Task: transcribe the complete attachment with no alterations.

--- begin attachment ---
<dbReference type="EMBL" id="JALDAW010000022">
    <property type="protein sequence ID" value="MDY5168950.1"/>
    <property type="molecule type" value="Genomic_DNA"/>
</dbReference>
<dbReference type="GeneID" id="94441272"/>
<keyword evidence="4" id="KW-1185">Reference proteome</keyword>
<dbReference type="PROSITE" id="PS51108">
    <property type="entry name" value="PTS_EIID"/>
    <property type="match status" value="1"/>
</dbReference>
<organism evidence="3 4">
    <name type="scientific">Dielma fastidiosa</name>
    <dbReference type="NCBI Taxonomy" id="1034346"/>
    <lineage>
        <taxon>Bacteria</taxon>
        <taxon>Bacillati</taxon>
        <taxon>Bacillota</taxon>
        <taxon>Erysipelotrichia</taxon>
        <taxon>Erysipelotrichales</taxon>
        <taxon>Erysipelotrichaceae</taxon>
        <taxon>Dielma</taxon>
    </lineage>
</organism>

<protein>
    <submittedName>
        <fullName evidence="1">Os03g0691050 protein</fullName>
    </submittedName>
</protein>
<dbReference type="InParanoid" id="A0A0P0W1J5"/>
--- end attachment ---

<dbReference type="EMBL" id="JALDAW010000022">
    <property type="protein sequence ID" value="MDY5168950.1"/>
    <property type="molecule type" value="Genomic_DNA"/>
</dbReference>
<dbReference type="GeneID" id="94441272"/>
<keyword evidence="4" id="KW-1185">Reference proteome</keyword>
<dbReference type="PROSITE" id="PS51108">
    <property type="entry name" value="PTS_EIID"/>
    <property type="match status" value="1"/>
</dbReference>
<organism evidence="3 4">
    <name type="scientific">Dielma fastidiosa</name>
    <dbReference type="NCBI Taxonomy" id="1034346"/>
    <lineage>
        <taxon>Bacteria</taxon>
        <taxon>Bacillati</taxon>
        <taxon>Bacillota</taxon>
        <taxon>Erysipelotrichia</taxon>
        <taxon>Erysipelotrichales</taxon>
        <taxon>Erysipelotrichaceae</taxon>
        <taxon>Dielma</taxon>
    </lineage>
</organism>

<protein>
    <submittedName>
        <fullName evidence="1">Os03g0691050 protein</fullName>
    </submittedName>
</protein>
<dbReference type="InParanoid" id="A0A0P0W1J5"/>